Rasmus Jorgensen interview - Lockup

Posted on March 25, 2020

The sport is on hold, and for many teams this means desperate time, with budgets, sponsors, team members, and of course how to prepare for when we do come back. Rasmus Jorgensen, the team manager of the Rockstar Energy Husqvarna MX2 effort talks to us about how they are doing.

MXlarge: Tell me, I spoke to Steve Dixon this week and he mentioned because he doesn’t have big overheads, it isn’t a big deal for him at the moment. Now, you are a factory team with big budgets, how is it for you guys at the moment?

Jorgensen: Obviously the whole situation is difficult for everyone, I mean nobody is working. We could be riding, but we are not, and I see some riders are riding in private tracks. I just don’t think it is the right thing to do at the moment, to be riding our dirt bikes, because there is risk of having an accident and there is enough pressure on the hospitals, so we just need to stay safe. I am still in the office, but I am doing a little bit, and not so many e-mails coming in. Not so much planning, the mechanics are here, some are at home. We are all independent people and we need to work and be ready for when we start again, but it isn’t easy.

MXlarge: Infront have us going back in June for Russia and Latvia and as much as that is what we all want, that might even be a little too positive. Do you have an opinion when you think we will be back?

Jorgensen: Sure, I think everyone does and I personally I can see the first one being France (June28), if everything goes well, but I have no idea. I think Russia might be difficult with the whole country, but it is difficult to know what will happen. You see the new rules the governments are making for each country. It changes every day.

MXlarge: I think you are a bit like me, and a pretty positive guy, and I am looking at the sky in Holland and thinking, WOW, I have never seen it so blue, obviously because nobody is driving their cars, business is shut down and not many planes around. I think we are also learning a little bit about going back to basics and not relying on things we don’t really need.

Jorgensen: Yes, I agree. I actually said to the mechanics this morning, when this shit storm is over, people will realize some things. Even for myself, we have been working so hard in the winter, and we had the first two rounds and I have to say, when this changed, I was almost depressed. We were in full race mode and I didn’t know what to do with myself, but now, I have spent some time at home, sometimes with my girlfriend, I did some stuff I usually don’t have time for, in the house and around the house. I think this situation will change everyone’s ideas how we did things and I think that is also positive. It depends if it takes a year, I might be a little bit upset.

MXLarge: Well, I am hoping with the lockouts that things recover quickly. I mean we won’t see much of a change for a week or so, but already the numbers are slowing in cases and deaths and most of the countries only have lock-out for a week or so, so that is positive. It might still take a couple of months before anything is ready to do. I think the sport shouldn’t be damaged too much if we can start up in July or August.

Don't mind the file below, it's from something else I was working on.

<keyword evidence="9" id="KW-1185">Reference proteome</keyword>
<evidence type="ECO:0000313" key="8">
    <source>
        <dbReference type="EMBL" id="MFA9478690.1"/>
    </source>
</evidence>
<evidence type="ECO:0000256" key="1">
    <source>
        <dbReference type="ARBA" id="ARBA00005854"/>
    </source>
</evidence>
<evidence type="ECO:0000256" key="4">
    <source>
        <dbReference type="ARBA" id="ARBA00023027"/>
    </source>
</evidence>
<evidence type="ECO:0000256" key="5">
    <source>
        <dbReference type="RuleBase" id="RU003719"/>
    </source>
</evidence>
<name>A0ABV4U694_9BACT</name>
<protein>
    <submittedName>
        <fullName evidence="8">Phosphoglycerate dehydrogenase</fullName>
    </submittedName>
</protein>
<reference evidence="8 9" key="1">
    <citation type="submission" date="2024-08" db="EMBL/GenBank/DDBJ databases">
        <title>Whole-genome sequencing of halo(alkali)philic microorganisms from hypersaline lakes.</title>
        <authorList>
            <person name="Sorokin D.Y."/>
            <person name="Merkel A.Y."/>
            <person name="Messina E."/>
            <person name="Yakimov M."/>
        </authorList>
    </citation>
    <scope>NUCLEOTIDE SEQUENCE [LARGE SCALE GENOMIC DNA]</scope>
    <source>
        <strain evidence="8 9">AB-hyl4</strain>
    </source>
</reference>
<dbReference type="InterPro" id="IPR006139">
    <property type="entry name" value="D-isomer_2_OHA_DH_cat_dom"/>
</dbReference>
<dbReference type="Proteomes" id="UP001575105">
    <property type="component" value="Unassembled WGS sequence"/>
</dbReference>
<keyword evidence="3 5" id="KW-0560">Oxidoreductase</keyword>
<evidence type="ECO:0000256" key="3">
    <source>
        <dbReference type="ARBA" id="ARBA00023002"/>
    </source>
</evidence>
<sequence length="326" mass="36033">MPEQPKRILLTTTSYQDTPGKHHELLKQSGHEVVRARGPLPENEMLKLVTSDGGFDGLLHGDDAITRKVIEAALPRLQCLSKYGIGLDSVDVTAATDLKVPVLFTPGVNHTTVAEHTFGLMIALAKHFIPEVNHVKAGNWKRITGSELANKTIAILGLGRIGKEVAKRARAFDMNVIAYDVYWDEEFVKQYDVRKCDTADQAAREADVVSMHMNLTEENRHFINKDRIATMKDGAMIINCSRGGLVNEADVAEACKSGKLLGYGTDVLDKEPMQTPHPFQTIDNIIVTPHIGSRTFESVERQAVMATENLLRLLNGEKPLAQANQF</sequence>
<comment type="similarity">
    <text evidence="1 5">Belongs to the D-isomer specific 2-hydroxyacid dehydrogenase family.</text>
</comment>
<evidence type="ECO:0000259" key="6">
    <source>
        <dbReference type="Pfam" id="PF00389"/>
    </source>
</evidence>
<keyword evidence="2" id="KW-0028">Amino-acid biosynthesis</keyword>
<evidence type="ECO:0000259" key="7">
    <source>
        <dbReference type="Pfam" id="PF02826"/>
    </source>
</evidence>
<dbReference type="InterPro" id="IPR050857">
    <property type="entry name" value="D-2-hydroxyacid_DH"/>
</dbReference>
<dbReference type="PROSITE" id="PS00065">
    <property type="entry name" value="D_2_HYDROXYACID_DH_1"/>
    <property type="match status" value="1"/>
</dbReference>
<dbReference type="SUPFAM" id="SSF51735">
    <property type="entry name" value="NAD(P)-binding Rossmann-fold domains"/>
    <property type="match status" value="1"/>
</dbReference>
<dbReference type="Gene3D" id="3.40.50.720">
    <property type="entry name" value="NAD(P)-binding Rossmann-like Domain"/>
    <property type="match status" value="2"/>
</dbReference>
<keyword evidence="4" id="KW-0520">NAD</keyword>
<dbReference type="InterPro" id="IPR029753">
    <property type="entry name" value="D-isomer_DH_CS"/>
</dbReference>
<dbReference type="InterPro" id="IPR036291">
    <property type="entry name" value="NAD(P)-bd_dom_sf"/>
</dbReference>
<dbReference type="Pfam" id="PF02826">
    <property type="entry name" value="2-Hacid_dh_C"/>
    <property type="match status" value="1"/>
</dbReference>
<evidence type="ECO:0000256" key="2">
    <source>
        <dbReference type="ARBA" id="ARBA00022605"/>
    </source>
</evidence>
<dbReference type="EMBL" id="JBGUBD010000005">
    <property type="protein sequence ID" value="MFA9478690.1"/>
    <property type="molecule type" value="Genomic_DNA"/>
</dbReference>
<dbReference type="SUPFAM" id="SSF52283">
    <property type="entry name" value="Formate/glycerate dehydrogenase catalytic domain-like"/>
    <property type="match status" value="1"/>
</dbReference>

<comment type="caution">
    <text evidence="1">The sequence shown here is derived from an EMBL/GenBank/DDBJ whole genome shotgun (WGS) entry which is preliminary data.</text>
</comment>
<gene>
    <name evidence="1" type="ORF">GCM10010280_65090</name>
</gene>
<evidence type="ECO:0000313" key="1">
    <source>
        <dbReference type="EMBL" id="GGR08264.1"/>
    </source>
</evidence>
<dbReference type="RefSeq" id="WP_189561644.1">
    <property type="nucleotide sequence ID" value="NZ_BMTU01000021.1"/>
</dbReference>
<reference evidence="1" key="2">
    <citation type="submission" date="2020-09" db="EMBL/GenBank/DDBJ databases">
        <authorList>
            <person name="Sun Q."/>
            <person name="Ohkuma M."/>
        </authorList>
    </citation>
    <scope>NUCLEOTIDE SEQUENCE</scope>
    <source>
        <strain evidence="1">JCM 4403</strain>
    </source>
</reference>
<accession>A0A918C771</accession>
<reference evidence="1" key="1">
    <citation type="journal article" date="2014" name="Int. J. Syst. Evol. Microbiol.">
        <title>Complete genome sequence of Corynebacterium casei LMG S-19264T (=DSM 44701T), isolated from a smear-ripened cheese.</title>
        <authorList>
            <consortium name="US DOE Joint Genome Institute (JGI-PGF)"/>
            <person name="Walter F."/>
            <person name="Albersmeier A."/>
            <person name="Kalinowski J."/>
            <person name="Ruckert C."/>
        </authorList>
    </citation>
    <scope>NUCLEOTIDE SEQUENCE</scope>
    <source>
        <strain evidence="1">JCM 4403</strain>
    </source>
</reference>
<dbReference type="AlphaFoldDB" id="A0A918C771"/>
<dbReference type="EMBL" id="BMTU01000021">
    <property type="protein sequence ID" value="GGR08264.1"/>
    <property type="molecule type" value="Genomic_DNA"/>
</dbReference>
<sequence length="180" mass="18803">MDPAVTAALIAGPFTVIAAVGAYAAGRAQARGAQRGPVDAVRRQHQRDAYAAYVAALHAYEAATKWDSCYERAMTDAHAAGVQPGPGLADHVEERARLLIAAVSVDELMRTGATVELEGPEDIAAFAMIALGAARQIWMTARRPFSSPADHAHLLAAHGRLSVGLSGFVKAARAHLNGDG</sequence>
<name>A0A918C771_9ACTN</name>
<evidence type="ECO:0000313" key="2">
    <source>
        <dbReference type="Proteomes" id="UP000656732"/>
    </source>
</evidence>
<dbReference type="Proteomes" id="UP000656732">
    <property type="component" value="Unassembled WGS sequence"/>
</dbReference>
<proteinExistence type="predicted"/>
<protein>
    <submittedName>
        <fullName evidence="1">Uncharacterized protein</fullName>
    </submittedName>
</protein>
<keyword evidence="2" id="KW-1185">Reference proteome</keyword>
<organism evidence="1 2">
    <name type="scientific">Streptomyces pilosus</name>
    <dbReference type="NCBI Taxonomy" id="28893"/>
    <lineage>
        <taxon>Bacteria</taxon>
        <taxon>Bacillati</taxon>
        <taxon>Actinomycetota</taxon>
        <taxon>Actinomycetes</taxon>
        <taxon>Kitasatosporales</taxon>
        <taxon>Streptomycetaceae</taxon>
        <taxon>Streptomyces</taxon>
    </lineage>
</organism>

Jorgensen: I am not an investor or sponsor in the sport, but if the World economy is stopping, then the first thing you do in a successful business is pull back on sponsoring budgets and this sport lives on passionate people with successful business and we can’t run without these people. That is a little bit my worry. We are in a lucky position that we have the support from Austria as a factory team and some bigger sponsors, but for privateer teams, it can be a tough one to go through.

MXlarge: Are you guys all full-time, or you have people you have put off in this period?

Jorgensen: No, all our people are full time, and obviously we have a nice lady in the workshop who cleans and at the races she cooks. We are more flexible with her time and when she can work, but for the rest, we are all full time. I don’t think any team says 8 to 5 and everyone is passionate. What many people are doing now is getting the mechanics to take their holidays now, because if we go until February next year, there won’t be a chance to take holidays in the winter. So, they take their holidays and keep going in the winter.

MXlarge: On a lighter note, how many times do you think Antti has washed his hands in this period, because as we all know, he likes everything to be really clean in normal conditions?

Jorgensen: Yes, I don’t know. I know he is back in Finland and I was surprised by that. When we were still riding, we talked a lot about where we can ride and when we can ride and then suddenly, he told me he was in Finland.

MXlarge: Obviously you don’t know when you guy can ride again, because we don’t know when the series gets up and running again?

Jorgensen: No, we don’t know. It is just wait. Before we get a plan, it makes no sense, it is pretty much re-set. The guys are doing cycling, but you can imagine for the riders how difficult this is.

MXLarge: I mean these guys are addicted to their sport; it isn’t like a normal job. I can imagine these guys are having serious issues with not being able to ride.

Jorgensen: Sure, it is horrible. They worked from November until December on your physical, then December, January, February you are testing and riding and digging deep to be as fit as possible, and then we don’t know what we are going to do. We might end up with more time than we usually have in the off-season, so these guys don’t know what the short-term future is. It is very difficult to stay sharp for the whole season. So, it is about making smart decisions and not even think about motocross at the moment.

MXlarge: Just enjoy life as a normal person?

Jorgensen: Yes.